The International Whaling Commission Scientific Committee has held its annual meeting in San Diego this week. While much of the accompanying media has been concerned with Japan’s latest attempts to justify whaling as scientific research, some attention has also been given internationally to New Zealand’s Maui’s dolphins. Maui’s dolphins, only found in NZ waters, are a subspecies of the Hector’s dolphin and are the smallest in the world. The latest research by NABU (Nature and Biodiversity Conservation Union) International Nature Conservation Foundation and Otago University, states that the current number of Maui’s dolphins is between 43 and 47, of which only 10-12 are adult females. As such, it is estimated that, unless immediate action is taken, the species will become extinct within the next 15 years.
A year ago, at the 2014 IWC meeting, the New Zealand government were urged to take increased action towards protecting the Maui’s dolphins but restrictions on fishing practices still only cover a small proportion of the dolphins’ territory: 20% of the habitat has gillnet restrictions and only 5% has trawling restrictions. Also, last June, just one week after the IWC’s warning, the government granted licenses for offshore oil and gas exploration in an area which included 3000sqkm of the Maui’s dolphin sanctuary.
This year at the IWC, the President of NABU International Nature Conservation Foundation Thomas Tennhardt, stated: “New Zealand has so far shirked its responsibility to protect the last Maui’s dolphins. For three years running, IWC scientists have urged the New Zealand government to ban the use of gillnets and trawling across their entire habitat. But New Zealand has stubbornly ignored the scientists and is selling out this rare species for short sighted economic reasons.” NABU International’s Head of Endangered species Conservation, Dr Barbara Maas added: “New Zealand has to stop placing the interests of the fishing industry above biodiversity conservation and finally protect the dolphins’ habitat from harmful fishing nets, seismic airgun blasts and oil and gas extraction. Unless this happens, Maui’s dolphin extinction is a matter of when, not if. But instead of taking action, the New Zealand government is celebrating the extension of gillnet restrictions by three percent back in 2012/13 as a conservation victory, although this merely delays the dolphins’ demise by a handful of years. The futile five-year research programme tabled by New Zealand at this year’s IWC Scientific Committee meeting is a further attempt to muddy the waters and play for time, which Maui’s dolphins can’t afford.”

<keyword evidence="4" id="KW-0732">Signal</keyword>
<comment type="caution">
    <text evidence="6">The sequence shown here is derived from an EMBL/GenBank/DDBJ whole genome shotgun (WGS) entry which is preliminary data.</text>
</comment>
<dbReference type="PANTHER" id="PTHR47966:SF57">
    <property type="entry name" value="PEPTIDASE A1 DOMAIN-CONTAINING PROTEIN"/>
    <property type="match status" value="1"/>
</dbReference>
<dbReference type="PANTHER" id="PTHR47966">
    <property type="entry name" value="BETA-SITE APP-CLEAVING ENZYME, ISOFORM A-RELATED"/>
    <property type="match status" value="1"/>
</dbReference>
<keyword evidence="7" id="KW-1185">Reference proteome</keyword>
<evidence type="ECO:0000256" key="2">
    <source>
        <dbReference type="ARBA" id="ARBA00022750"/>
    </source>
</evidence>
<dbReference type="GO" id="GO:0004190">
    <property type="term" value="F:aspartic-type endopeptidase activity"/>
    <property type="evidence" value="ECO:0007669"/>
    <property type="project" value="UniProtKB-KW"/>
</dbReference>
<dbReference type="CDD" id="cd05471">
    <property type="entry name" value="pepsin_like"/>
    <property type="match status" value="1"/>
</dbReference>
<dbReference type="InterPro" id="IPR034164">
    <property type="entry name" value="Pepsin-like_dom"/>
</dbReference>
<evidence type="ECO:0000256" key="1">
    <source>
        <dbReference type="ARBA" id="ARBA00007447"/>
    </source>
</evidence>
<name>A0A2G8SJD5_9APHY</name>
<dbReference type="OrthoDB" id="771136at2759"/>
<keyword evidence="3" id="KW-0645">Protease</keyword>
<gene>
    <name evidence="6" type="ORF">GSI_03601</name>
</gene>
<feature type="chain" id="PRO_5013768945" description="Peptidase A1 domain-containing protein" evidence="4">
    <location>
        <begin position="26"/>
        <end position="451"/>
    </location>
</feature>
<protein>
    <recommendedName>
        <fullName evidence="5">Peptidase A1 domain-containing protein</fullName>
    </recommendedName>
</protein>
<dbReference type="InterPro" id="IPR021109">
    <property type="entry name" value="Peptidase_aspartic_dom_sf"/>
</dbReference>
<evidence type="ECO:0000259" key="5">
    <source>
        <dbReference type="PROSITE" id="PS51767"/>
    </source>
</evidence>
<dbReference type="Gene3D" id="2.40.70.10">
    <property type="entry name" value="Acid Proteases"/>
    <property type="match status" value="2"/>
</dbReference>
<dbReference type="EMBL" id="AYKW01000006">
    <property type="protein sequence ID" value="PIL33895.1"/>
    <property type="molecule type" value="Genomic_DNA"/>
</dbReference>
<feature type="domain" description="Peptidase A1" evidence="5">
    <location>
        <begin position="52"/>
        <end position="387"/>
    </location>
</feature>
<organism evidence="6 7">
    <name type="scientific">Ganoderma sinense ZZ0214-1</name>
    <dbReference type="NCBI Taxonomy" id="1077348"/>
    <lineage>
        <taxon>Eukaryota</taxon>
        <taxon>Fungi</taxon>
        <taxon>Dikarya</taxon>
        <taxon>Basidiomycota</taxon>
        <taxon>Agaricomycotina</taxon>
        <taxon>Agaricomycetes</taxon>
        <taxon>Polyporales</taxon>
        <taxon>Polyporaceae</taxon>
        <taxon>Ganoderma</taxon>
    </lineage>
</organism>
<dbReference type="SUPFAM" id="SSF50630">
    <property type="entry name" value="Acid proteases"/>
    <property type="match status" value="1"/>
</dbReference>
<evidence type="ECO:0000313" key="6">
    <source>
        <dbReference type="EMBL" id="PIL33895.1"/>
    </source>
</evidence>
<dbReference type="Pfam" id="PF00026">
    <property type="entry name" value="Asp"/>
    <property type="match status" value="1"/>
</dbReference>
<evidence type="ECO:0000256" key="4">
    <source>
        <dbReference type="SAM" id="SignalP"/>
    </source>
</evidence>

Predictably, Seafood New Zealand’s chairman, George Clement, has called the predicted demise of the species an “exaggeration“, while the New Zealand government have declined to respond to this scathing indictment or comment on the matter until the IWC’s findings and recommendations are published later this month. The government could take affirmative action now and do something to repair New Zealand’s increasingly tarnished reputation as a ‘green’ nation. Instead, John Key and the National party’s continued inaction speaks volumes of their lack of genuine concern over conservation and environmental issues, only willing to curb industry when shamed into doing so on the international stage, and even then doing only as much as required to remove themselves from the spotlight.
For more information on Maui’s dolphins and to find out what can be done to pressure the New Zealand government into effective action: http://www.hectorsdolphins.com
4th June 2015
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